Sunday, 12 February 2017

cookbook inspiration.

I know I am not alone in this. I have met other sufferers.
The truth is I have a serious cookbook addiction!
I have a pile of them by my bed and dip into them for a little bedtime reading or flick through them with my morning coffee.
I love the inspiration to be found within their pages and
this Christmas I was the happy recipient of another two to add to my collection.

Simple by Diana Henry and Abundance by Alys Fowler.
Two beautiful books.
This past week, I tried out a couple of recipes from Simple.
The first a recipe for carrot houmous.

from Diana Henry Simple.

I'm a big fan of houmous. It's great for a snack or part of a meal with lots of things to dunk into it.
I found this houmous improved after several hours or even overnight when the flavours had time to mellow.

To go with the houmous Diana suggests roasted tomatoes.
Place 8 halved plum tomatoes with cut side up onto a baking tray. Mix with 2tbsp olive oil, 1/2 tbsp balsamic vinegar, 2 tsp harissa paste and salt and pepper. Sprinkle with 1 tsp soft brown sugar before roasting at 190c for about 40 minutes until soft.


On another note, we were promised snow this weekend. Instead we have grey skies and rain.
Do you have snow?
If so, please send some this way. Not a lot, you understand.
Just enough to make things look pretty!


Saturday, 4 February 2017

spiced tomato soup for a winter's day...

I can't think of anything nicer than a big bowl of warming soup at this time of year. Nourishment for body and soul.
I found this recipe the other day, whilst sifting through old magazines and cuttings.
I've mentioned before that I am always tearing recipes from magazines and newspapers, which then accumulate in a pile on the desk or floor or tucked into a book.
From time to time I have to 'spring clean' and only keep those recipes which I think I will actually make.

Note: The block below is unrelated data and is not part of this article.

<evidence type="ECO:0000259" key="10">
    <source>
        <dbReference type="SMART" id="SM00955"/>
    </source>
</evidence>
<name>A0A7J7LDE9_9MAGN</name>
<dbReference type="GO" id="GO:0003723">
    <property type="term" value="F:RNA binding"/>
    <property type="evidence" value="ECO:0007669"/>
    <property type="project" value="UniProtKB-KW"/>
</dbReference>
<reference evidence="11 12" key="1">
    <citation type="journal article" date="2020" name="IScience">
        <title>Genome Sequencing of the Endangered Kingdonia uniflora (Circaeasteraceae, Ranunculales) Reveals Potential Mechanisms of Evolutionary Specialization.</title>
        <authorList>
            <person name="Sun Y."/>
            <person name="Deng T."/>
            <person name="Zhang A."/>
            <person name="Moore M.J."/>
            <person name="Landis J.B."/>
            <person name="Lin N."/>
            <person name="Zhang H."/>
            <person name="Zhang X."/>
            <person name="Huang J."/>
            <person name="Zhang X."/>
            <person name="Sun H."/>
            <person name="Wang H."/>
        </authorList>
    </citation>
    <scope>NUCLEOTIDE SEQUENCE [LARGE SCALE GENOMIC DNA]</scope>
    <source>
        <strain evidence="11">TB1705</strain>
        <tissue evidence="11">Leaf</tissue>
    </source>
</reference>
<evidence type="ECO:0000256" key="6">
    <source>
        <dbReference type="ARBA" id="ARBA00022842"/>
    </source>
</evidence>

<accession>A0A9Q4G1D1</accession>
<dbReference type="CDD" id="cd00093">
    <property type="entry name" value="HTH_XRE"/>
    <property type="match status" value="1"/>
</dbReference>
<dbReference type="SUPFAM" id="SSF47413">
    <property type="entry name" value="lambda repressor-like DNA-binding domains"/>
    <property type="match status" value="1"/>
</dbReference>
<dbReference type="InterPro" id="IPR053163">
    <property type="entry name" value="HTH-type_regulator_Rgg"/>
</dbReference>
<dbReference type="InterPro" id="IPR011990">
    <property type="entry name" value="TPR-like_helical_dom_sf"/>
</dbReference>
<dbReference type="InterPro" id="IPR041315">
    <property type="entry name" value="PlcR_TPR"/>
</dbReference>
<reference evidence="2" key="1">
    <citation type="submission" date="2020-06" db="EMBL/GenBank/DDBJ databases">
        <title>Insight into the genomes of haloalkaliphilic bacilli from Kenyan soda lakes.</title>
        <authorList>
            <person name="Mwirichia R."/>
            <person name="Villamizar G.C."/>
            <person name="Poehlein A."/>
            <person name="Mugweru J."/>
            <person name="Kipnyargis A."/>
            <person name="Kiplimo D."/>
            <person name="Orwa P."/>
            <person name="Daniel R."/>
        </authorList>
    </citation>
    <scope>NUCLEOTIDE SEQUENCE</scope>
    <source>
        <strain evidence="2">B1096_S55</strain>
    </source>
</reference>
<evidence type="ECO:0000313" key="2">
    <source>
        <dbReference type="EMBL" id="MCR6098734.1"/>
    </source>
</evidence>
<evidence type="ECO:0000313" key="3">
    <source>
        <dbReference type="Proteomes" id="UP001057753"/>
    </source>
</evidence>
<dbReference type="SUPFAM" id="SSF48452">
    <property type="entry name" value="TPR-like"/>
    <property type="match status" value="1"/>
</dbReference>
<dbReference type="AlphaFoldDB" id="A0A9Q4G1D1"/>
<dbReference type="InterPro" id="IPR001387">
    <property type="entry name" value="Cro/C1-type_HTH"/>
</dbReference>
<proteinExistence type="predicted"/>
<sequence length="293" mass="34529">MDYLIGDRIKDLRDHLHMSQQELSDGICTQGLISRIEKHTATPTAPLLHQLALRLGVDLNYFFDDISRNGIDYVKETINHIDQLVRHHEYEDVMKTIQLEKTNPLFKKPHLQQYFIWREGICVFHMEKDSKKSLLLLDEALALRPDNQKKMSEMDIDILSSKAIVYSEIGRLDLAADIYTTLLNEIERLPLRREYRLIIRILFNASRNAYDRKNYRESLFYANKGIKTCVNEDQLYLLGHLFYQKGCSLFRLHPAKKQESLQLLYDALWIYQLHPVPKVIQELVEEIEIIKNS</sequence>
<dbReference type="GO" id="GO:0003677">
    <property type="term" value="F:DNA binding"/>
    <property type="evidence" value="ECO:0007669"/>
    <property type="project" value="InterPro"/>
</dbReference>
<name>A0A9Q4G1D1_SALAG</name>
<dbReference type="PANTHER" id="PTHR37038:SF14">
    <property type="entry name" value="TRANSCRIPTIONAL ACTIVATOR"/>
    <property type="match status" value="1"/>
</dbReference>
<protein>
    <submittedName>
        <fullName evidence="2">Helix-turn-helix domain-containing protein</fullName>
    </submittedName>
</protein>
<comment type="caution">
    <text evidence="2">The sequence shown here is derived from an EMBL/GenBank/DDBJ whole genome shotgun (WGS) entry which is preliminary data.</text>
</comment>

Which is how I found this recipe for a rather posh tomato soup, torn from an old Waitrose Food magazine.

I remember being bitterly disappointed when, years ago, I first made home-made tomato soup. My taste buds were expecting the rather sweet, gloopy flavour of childhood favourite Heinz Cream of Tomato soup and the soup I made was nothing like it!
Much as Proust's madeleine evoked memories of his past life, so tinned tomato soup evokes nostalgic memories of my childhood for me!

But time and taste-buds have moved on and this soup was just as warm and comforting!
And with lentils and cashew nuts providing a good amount of protein, it really was a meal in its own right.

spiced tomato soup
Serves 4
adapted from Waitrose Food magazine


2tbsp olive oil
1 red onion, chopped
1 red pepper, deseeded and chopped
2 carrots, peeled and chopped
2tsp ground coriander
2 tsp ground cumin
crushed garlic, 1 or 2 cloves to taste
2x400g tins chopped tomatoes
150g red lentils
1x400ml tin coconut milk

For the topping:

50g cashew nuts
20 g desiccated coconut
20g fresh coriander

Gently cook the onion, pepper and carrot in the oil for 5 minutes.
Add the ground coriander and cumin and cook for a further 2 minutes, then add the garlic, tomatoes, 250ml water and the lentils. Season, bring to the boil then simmer for 20-25 minutes.
Blend the soup, then add the coconut milk and reheat gently.
Meanwhile, blitz the topping ingredients with a pinch of salt and 4 tbsp water.
Ladle into bowls to serve and add a dollop of topping.